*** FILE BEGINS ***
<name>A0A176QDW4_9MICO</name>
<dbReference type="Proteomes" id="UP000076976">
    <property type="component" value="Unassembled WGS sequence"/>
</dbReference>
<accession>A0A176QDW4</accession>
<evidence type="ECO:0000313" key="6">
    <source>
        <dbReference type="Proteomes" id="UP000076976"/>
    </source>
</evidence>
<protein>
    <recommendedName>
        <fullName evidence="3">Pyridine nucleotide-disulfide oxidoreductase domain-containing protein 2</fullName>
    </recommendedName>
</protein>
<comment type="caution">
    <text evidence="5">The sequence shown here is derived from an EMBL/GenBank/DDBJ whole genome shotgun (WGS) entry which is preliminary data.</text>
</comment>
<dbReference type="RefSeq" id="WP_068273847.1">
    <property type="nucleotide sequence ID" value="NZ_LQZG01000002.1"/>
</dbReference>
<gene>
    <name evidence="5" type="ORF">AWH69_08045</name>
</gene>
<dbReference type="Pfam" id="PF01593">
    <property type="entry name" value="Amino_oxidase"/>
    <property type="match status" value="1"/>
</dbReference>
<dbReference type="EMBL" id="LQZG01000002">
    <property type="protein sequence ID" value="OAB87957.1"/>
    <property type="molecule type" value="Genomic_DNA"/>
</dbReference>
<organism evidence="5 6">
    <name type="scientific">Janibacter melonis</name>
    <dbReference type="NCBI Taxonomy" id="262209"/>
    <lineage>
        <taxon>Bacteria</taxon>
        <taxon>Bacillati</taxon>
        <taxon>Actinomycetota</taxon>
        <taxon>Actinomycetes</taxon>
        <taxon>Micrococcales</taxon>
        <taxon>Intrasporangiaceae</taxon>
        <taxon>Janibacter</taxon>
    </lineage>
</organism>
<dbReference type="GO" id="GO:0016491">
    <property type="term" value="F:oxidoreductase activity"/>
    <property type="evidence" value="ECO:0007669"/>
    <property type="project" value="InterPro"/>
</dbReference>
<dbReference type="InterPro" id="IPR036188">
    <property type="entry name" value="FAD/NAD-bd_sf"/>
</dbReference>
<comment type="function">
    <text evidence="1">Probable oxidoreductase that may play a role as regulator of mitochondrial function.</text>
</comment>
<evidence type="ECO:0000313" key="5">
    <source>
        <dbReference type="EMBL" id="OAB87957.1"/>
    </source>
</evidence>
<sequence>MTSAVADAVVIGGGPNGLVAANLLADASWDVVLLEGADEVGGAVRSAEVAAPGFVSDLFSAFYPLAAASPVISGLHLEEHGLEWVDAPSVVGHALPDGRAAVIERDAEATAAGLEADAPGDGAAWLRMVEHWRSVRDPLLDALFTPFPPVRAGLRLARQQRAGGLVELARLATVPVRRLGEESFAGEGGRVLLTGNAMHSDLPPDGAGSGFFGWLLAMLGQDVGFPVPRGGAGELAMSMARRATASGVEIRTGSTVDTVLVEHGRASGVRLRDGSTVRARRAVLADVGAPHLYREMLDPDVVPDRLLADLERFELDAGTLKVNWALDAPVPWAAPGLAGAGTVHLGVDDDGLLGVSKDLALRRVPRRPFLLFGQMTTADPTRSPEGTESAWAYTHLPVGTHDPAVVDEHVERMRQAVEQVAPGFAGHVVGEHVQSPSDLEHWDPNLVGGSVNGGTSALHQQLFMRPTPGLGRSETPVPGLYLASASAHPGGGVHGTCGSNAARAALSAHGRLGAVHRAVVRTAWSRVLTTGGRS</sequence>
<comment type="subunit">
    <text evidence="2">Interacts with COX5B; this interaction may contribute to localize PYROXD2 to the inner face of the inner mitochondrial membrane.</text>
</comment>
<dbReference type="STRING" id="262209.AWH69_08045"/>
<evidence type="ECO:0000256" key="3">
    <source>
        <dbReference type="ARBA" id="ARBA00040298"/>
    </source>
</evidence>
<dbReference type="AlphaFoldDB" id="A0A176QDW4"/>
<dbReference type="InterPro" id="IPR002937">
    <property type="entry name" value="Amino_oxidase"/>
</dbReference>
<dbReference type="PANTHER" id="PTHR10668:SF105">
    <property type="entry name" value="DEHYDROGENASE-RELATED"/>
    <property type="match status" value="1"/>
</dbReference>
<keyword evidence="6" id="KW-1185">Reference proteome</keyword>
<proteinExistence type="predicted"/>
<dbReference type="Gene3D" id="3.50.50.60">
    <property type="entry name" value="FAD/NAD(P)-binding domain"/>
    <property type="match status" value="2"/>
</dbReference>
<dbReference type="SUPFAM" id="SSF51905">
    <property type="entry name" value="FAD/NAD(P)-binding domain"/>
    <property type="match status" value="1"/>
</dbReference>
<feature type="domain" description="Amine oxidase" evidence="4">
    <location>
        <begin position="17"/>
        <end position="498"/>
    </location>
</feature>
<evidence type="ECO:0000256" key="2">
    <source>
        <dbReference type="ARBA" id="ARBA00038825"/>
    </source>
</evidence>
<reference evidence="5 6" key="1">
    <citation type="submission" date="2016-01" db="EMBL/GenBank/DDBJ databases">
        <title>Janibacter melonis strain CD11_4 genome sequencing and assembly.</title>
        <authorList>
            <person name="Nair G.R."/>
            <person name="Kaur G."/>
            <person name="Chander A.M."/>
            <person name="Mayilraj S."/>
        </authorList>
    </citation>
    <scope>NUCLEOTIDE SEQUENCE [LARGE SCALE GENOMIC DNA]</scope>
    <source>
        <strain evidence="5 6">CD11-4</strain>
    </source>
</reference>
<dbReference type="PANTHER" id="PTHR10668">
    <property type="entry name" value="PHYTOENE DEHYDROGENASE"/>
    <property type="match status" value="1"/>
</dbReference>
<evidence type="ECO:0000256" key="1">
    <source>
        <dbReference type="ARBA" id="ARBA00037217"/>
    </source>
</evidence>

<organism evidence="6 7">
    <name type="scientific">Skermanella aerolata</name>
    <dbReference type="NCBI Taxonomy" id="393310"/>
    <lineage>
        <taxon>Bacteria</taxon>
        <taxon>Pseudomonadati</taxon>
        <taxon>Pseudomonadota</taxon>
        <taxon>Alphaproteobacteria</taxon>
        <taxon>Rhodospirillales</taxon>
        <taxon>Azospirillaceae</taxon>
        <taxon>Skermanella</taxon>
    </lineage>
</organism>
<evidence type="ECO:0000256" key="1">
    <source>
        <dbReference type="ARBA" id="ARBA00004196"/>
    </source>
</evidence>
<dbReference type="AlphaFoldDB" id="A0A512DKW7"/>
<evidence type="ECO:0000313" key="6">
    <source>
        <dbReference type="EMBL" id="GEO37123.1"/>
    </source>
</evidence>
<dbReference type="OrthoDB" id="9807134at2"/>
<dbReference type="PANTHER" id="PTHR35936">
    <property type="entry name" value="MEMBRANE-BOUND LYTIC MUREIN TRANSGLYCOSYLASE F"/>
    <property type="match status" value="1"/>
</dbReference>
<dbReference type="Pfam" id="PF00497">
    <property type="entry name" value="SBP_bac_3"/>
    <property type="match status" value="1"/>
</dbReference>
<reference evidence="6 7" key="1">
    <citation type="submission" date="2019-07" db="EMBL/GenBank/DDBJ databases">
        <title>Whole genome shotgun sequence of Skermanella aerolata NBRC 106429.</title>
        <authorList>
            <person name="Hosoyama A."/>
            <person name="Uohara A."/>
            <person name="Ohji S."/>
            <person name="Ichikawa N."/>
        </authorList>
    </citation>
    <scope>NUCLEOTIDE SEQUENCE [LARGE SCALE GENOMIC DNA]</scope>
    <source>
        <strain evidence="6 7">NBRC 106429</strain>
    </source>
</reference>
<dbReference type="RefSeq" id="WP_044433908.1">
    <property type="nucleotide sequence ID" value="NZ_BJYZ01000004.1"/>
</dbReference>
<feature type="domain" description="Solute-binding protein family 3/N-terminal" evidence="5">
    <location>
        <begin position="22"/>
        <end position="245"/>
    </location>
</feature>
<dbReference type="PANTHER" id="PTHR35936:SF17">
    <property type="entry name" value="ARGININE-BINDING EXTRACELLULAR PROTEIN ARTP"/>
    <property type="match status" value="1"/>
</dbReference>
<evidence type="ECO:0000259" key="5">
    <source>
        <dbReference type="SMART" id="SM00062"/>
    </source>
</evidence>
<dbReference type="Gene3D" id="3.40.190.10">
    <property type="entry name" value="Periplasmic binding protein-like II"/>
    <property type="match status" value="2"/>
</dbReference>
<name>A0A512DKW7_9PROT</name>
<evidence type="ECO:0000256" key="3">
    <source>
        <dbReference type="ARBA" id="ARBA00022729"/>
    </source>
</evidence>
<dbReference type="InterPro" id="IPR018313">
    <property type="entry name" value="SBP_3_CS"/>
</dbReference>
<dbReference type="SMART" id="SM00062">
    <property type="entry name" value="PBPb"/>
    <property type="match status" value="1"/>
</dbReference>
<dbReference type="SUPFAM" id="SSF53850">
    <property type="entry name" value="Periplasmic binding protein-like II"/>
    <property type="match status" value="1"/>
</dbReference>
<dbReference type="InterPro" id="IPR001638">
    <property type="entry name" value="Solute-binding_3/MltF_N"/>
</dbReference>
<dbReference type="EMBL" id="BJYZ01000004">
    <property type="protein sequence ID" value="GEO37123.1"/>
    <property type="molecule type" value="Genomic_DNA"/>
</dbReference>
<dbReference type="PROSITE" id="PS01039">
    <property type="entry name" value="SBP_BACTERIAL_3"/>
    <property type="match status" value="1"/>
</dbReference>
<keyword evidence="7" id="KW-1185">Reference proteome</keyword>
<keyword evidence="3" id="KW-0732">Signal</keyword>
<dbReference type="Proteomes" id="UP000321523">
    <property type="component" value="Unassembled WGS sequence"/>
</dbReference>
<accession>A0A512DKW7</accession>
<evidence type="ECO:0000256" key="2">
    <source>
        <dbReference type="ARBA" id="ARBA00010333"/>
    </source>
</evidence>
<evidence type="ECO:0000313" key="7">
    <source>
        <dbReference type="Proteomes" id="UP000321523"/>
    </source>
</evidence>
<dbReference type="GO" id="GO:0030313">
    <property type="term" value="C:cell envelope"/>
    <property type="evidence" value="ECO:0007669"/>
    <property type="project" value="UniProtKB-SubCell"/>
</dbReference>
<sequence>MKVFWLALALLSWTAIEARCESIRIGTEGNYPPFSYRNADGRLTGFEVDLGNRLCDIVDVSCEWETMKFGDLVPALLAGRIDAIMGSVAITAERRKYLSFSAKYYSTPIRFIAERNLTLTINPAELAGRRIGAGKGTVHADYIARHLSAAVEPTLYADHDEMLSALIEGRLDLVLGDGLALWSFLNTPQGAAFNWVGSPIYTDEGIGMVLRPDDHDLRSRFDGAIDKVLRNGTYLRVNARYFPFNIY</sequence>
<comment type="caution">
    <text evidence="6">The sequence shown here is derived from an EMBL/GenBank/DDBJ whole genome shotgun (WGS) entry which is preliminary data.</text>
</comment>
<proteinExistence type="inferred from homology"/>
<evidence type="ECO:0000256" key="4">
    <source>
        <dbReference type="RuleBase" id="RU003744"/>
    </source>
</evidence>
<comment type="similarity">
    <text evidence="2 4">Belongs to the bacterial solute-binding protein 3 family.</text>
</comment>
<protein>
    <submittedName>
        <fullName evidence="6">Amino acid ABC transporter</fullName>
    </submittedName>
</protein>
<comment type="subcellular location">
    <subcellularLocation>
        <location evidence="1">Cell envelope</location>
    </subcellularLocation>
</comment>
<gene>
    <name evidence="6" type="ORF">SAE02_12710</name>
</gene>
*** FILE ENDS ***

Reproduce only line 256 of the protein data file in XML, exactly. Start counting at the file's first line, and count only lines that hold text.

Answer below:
</comment>